In a revealing illustration of Saddam's way with the faith, it was during Desert Storm that he fell back on religion. No sooner had American power broken his army, the Maximum Leader told his soldiers that "angels of mercy" would come to their rescue -- this, presumably, to compensate them for the air cover they lacked. And it was in the aftermath of his staggering defeat in that campaign that the Muslim incantation, Allah Akbar, God is Great, was scribbled on the flag of the country. To the gullible, this was a son of Islam, and of the Arabs, seeking solace in the faith against the infidels. But it was not for his piety that the crowd had hailed the Iraqi upstart. He had promised revenge and power, chemical weapons with which he would torch Tel Aviv, the sacking of the pro-American regimes in the Gulf, the sharing out of the loot of oil wealth to crowds in nearby Amman and far-off Casablanca. With his defeat, these hopes came to naught, and the crowd would set out in search of a new avenger.
The men who put together al Qaeda would be the new redeemers. >From state terror, there was a passage now to transnational terror. Two jihadists came together to give this terror its means and its ferocity: The Saudi plotter, Osama bin Laden, and the Egyptian Islamist and physician, Ayman al Zawahiri. Unlike Saddam, who had clawed his way out of poverty, these men hailed from the apex of their societies.
That bin Laden came from considerable wealth is known, but Zawahiri, too, was born to privilege. Politics was not a means of social advancement to these two. Bin Laden had come to a sense of holy warfare in Afghanistan. Boredom with Arabia had taken him into that anti-communist fight. But in the stern Arabia of his birth, there was no room for a restless jihadist. As for Zawahiri, it was the Kingdom of God, and the rule of the Sharia (Islamic law) that beckoned. Revenge, too, was a factor. Zawahiri was picked up in the dragnet that followed the assassination of Anwar Sadat in 1981, and was tortured. He took to the road with a deep determination that the regime of the peasant-officer Hosni Mubarak would be undone, and that Mr. Mubarak's American patrons would be bloodied along the way.
What these men thought of Saddam can easily be surmised. Worldly rule by tyrants is exactly what drove Zawahiri out of Egypt. But a common cause could be made across that secular/religious divide. Anti-Americanism was a bond, as was the shared determination to destabilize the conservative Arab states.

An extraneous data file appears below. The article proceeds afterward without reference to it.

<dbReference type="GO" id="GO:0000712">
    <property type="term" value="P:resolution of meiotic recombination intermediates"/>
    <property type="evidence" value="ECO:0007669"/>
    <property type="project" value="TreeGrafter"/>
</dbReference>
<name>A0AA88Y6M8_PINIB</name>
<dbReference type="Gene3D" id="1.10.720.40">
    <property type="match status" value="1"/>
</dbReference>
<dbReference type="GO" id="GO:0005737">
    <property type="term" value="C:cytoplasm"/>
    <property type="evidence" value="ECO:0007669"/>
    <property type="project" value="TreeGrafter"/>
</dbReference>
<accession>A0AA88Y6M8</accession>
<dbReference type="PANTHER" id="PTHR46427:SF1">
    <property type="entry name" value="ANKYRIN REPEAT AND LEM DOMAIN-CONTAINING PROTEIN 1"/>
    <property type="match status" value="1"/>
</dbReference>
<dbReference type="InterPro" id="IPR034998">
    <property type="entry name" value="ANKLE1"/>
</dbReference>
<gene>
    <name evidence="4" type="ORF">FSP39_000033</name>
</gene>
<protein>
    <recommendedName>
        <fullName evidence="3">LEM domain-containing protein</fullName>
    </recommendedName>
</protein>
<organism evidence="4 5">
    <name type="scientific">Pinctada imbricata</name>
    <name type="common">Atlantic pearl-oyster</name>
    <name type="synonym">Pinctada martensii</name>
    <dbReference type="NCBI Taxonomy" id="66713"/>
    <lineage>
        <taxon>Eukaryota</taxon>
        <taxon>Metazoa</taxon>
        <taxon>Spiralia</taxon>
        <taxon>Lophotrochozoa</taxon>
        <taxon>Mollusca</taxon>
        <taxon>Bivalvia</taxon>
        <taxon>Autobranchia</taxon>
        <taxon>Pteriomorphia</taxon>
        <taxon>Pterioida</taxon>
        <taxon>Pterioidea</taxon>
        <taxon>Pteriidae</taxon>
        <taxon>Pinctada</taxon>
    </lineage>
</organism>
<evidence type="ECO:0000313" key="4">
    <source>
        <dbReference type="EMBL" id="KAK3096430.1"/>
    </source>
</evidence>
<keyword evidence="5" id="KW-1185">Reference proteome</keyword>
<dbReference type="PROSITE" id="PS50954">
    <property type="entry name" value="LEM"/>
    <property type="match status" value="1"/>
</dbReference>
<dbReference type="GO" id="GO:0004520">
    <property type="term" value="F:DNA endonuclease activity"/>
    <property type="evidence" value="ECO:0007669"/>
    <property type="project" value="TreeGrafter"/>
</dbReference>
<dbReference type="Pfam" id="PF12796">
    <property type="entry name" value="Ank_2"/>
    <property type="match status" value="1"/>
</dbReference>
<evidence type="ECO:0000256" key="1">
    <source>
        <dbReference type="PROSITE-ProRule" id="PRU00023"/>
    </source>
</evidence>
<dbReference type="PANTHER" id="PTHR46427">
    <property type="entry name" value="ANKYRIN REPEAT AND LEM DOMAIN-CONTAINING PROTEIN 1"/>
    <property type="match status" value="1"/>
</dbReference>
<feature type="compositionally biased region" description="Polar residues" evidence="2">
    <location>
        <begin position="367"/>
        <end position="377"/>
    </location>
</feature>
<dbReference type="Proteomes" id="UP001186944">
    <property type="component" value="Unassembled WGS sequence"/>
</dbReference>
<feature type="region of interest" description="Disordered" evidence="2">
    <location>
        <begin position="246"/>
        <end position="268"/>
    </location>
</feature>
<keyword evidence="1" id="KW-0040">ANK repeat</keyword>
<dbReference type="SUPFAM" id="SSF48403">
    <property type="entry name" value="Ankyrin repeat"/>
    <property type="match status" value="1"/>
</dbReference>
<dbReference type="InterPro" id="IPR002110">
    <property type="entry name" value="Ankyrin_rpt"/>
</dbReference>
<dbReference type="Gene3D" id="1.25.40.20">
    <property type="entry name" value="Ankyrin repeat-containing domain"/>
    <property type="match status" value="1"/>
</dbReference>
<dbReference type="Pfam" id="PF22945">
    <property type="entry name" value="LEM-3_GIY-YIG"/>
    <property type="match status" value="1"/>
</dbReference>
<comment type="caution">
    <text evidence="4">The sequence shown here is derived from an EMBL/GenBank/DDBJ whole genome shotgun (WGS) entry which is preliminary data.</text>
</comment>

In February 1998, when bin Laden and Zawahiri declared the creation of their "World Islamic Front," and issued their incendiary fatwa authorizing the killing of "the Americans and their allies, civilian and military alike," the fate of Iraq, and the sins of the sanctions regime imposed on its people, figured prominently in the articles of indictment. "Despite the great devastation inflicted on the Iraqi people by the Crusader-Zionist alliance, and despite the huge number of those killed, which has exceeded one million, the Americans are once again trying to repeat the horrific massacres as though they are not content with the protracted blockade imposed after the ferocious war or the fragmentation and devastation." No kind words had to be said about Saddam Hussein himself; it was the Iraqi people whose sufferings were invoked. It was enough to highlight that the sanctions on Iraq were imposed with the connivance of rulers in the Arabian Peninsula, and that the House of Saud was doing America's bidding.
It is the hallmark of unsettled societies to believe in the man on horseback, in millennial and sudden redemption, in the pretender who would transform and empower a broken world, but without labor and effort and empirical work. For all the outward differences, Saddam and the leaders of al Qaeda offered the masses that flocked to their banners an absolution from responsibility, and a dream of revenge. In both cases, the crowd worked itself into a frenzy, and then fell into despondency when the Pied Piper was unable to deliver.
There was a wave of genuine despair, it should be recalled, when Saddam's armies were shattered in 1991. In the same vein, the satisfaction with bin Laden and the terrible deeds of al Qaeda soon gave way to the old bitter sense of Arab disappointment that the new redeemer, too, had left his world unchanged, and that the base he had secured in Afghanistan was undone.
If and when America ventures into Iraq, it should cast aside the distinction between secular and Islamist enemies. The rule of reason and practicality, the delivery of the Arabs from a culture of victimology and abdication, the need to take on the sources of the anti-Americanism that brought terror to America's shores, all entail a reckoning with the same malignancies.
It was the sparing of Saddam in 1991 that nourished al Qaeda, and gave its masterminds and foot-soldiers ammunition, and an ideological pretext, for targeting America. Saddam had been through war and had been let off the hook; that had been part of the emboldening of the new purveyors of terror. America's enemies in that region are full of cunning. They should be read right; the banners they unfurl -- secular or religious -- are of no great significance. It is the drive that animates them that matters. What they bring forth, be they dictators in bunkers or jihadists on the run, is a determination to extirpate American influence from their world, and a view of history that the deep sorrows and failings of the Arab world can be laid at the doorsteps of the distant American power.